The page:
And then there's still the Cylon Terminators. I'm wondering if Ross watched the movie before coming on this project. Maybe he should have. . .
Still, all things considered, despite the rough art, this was a pretty good issue. The weakest of the bunch so far, but not BAD. . .just not great.
The art improves a good deal in this issue over the last. Unfortunately, the writing takes a turn for the worse as the humans assault the Skynet CPU and its power station in separate teams. Once again, I find it hard to care for any of these characters, as they are hardly distinguished between in either the art or the story. There is a decent sense of urgency, but there is also a bit of ex machina as Skynet's nuclear bombs are so powerful they cause seismic disturbances that weaken it. Skynet is located in a NORAD base modeled after Cheyanne Mountain. A base created specifically to stand strong if a nuclear bomb is dropped directly on top of it. "Thunder Mountain" is in Nevada. Earthquakes from the bombing of Phoenix, Arizona shouldn't even bother it.
Then there's the idea that "Thunder Mountain" is powered by an outside power station and has no internal backup power. Ridiculous.
Still, despite having to suspend disbelief twice in 32 short pages, it's not BAD. . .it's just sort of lazy and not well thought out.
And here we are at the big finish!
Unfortunately, this series ends with a whimper after it started with a bang. A shame.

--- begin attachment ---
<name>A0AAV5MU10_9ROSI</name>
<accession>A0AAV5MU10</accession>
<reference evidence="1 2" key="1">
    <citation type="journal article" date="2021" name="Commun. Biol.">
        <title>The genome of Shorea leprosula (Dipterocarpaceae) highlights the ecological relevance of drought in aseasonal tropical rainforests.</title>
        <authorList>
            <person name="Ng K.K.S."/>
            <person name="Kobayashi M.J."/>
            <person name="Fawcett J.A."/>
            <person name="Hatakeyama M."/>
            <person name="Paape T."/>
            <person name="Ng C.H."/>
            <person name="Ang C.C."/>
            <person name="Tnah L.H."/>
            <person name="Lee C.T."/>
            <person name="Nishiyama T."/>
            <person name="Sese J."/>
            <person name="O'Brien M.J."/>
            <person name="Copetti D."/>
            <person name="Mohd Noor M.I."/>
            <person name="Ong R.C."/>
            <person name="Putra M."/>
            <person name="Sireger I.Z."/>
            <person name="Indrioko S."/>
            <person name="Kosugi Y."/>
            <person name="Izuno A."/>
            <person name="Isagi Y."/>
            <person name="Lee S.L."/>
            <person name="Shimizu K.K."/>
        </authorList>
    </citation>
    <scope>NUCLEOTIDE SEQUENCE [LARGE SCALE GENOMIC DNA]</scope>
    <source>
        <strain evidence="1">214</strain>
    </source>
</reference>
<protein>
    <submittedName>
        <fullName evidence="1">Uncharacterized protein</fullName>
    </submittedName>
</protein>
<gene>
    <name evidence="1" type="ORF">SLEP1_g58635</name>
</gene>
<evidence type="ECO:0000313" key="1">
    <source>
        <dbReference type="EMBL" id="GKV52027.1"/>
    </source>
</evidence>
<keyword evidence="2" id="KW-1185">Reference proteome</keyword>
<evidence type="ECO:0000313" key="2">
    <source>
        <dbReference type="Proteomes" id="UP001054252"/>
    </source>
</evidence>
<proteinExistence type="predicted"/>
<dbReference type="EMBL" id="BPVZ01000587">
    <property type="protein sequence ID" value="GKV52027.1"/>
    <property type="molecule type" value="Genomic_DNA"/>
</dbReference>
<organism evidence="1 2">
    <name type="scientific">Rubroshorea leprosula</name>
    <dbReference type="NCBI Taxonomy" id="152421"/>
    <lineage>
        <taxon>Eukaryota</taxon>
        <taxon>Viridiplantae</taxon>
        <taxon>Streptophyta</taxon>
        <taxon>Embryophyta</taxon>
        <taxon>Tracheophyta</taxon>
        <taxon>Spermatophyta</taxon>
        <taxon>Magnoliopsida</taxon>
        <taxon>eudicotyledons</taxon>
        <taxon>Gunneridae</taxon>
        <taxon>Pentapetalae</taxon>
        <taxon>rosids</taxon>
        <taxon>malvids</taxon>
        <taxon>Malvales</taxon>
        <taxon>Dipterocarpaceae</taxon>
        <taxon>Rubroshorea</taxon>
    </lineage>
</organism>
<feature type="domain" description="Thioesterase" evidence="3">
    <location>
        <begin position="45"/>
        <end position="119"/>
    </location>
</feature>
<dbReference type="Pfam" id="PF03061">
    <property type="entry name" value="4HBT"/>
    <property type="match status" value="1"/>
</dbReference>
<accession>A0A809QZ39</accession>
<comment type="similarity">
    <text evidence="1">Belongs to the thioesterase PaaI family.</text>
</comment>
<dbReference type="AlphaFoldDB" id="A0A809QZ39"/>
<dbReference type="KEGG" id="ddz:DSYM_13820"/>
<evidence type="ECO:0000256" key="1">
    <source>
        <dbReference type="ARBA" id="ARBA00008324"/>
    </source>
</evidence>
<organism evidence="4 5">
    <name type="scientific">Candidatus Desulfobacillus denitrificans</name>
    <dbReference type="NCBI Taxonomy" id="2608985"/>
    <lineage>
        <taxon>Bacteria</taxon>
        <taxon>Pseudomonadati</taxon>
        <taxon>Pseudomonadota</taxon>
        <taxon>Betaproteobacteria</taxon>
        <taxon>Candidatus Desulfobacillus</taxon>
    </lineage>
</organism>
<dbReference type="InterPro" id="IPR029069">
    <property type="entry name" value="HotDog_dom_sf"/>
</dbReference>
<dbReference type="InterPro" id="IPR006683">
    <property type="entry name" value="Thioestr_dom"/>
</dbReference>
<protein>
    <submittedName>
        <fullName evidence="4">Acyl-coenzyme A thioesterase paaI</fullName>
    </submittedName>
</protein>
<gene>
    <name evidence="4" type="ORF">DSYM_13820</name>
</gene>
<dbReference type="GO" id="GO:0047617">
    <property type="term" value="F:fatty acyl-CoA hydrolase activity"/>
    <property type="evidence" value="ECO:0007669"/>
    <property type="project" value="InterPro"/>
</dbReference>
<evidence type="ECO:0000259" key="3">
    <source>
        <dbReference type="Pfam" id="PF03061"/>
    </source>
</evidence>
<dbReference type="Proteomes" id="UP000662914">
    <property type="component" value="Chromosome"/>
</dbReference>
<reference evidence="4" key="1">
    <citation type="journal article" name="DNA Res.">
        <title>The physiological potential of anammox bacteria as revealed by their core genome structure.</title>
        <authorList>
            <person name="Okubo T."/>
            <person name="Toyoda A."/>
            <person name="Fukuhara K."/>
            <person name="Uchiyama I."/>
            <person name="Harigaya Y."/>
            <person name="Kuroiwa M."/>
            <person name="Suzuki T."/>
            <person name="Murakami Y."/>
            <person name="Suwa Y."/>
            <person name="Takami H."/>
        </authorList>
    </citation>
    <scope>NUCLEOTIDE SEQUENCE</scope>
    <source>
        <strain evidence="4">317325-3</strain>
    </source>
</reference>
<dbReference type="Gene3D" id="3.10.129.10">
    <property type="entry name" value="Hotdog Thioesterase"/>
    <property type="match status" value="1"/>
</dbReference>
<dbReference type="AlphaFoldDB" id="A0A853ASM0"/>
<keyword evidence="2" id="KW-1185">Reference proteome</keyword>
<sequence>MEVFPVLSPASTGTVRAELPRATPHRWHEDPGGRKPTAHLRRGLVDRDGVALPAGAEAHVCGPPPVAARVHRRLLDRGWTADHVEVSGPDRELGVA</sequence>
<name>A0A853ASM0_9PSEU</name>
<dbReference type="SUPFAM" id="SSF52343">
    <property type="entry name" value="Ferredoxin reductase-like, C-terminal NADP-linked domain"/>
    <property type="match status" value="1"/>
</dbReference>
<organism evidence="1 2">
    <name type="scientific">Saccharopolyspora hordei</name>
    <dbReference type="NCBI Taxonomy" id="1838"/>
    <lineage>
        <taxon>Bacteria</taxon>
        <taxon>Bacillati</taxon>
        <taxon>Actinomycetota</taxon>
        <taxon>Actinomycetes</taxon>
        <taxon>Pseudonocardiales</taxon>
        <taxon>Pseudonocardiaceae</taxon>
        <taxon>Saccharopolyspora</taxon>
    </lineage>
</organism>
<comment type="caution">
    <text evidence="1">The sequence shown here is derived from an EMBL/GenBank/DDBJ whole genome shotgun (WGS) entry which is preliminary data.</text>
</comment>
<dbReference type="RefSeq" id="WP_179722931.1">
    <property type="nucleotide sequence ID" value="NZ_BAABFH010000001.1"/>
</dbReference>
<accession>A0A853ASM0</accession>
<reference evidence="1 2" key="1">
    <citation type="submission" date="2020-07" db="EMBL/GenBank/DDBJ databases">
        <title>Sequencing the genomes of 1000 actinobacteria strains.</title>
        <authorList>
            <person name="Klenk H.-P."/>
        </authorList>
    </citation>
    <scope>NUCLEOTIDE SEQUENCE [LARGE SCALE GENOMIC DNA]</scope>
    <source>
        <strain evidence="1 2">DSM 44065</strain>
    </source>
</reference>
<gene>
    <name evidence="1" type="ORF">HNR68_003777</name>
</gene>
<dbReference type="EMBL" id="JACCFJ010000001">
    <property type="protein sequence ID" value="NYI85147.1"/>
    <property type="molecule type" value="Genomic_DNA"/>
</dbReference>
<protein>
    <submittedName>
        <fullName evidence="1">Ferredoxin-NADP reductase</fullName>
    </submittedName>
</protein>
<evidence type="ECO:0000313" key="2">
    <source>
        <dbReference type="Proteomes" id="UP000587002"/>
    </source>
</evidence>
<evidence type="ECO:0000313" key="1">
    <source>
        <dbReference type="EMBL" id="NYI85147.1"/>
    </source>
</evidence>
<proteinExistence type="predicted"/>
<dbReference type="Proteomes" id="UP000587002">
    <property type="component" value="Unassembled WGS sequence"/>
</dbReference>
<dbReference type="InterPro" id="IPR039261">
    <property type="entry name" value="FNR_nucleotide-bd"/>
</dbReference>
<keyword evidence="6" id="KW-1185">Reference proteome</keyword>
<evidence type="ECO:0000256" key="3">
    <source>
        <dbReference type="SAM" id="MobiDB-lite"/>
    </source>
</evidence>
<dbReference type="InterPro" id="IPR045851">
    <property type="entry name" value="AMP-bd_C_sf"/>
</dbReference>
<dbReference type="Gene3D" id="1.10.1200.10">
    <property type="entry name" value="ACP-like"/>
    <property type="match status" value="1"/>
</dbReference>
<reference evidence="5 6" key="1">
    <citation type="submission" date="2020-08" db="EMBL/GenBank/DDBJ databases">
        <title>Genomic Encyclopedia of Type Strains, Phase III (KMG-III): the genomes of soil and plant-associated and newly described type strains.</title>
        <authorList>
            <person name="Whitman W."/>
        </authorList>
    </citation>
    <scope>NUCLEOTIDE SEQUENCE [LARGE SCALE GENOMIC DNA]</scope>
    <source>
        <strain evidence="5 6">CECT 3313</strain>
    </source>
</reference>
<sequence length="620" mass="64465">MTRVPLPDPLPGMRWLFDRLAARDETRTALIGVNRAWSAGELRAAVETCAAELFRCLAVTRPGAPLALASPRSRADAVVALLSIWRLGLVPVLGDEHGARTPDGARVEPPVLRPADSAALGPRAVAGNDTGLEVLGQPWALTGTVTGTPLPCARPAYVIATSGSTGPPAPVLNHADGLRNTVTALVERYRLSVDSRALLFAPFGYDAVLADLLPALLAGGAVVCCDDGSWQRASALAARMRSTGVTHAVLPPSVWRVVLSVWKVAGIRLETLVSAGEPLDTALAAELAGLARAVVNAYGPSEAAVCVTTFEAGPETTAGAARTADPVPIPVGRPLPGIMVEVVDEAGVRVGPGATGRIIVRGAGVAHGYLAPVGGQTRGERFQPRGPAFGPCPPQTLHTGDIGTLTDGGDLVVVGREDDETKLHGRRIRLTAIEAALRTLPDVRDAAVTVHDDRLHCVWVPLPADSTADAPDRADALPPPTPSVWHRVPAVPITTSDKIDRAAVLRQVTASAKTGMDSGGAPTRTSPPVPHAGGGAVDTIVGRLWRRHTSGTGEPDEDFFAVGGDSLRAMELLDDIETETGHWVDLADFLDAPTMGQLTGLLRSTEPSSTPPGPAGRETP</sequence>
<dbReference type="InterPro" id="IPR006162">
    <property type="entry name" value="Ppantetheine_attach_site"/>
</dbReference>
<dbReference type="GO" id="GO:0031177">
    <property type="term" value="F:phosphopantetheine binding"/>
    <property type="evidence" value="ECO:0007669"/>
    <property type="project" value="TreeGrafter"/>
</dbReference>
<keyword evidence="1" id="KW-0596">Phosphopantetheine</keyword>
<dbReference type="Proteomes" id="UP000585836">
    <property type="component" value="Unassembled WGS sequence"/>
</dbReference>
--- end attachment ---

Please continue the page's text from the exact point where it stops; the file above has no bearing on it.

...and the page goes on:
Where Ross's art slumped a bit, then quickly improved, Fortier's writing went on a steady decline after a great setup.
I'm not sure if the blame can be placed on 1990 and that the internet didn't really exist at the time the way we know it now, but to base the climax of a story where the villain is basically a supercomputer gone mad on "If we just turn off the power, the computer is defeated" just seems so ridiculous that it pretty much ruined the ending for me as the human forces did exactly that. . .turned off the power by blowing up a power station. And there wasn't a backup power source in "Thunder Mountain". They just. . .switched off Skynet and won the day.
Didn't they have backup generators in 1990? I realize the writer may not have understood the concept of "Internet" or "Cloud Storage" as we do today, but one has to wonder if Fortier understood the concept of "generator".
Then there's the whole "Aurora Model Terminator" that was introduced in issue 2. I think I called it right as an excuse for Ross to draw some D-Cups because after the big introduction, she was forgotten until this last issue, where she caught a grenade and was unceremoniously blown up. But hey, at least she looked great!
Well. . .at least we got a superstar artist out of this.
And there you have it. Terminator: The Burning Earth. All in all, it was. . ,.okay. The suspension of disbelief in the last two issues pretty much ruined the ending for me. I'd still suggest this mini, if just to see how far Alex Ross has progressed. The story itself isn't bad, it's just not great, and can't really be considered part of "Terminator Canon" because about everything in it was gone with the release of T2 a few years later.
Coming next. . .
I wondered what happened to those great anthology titles when I reviewed "Astonishing Tales", so let's take a look at one of DC's earlier efforts to revisit them. . .
Vertigo's 1997 5 issue "Weird War Tales". Be there or be square!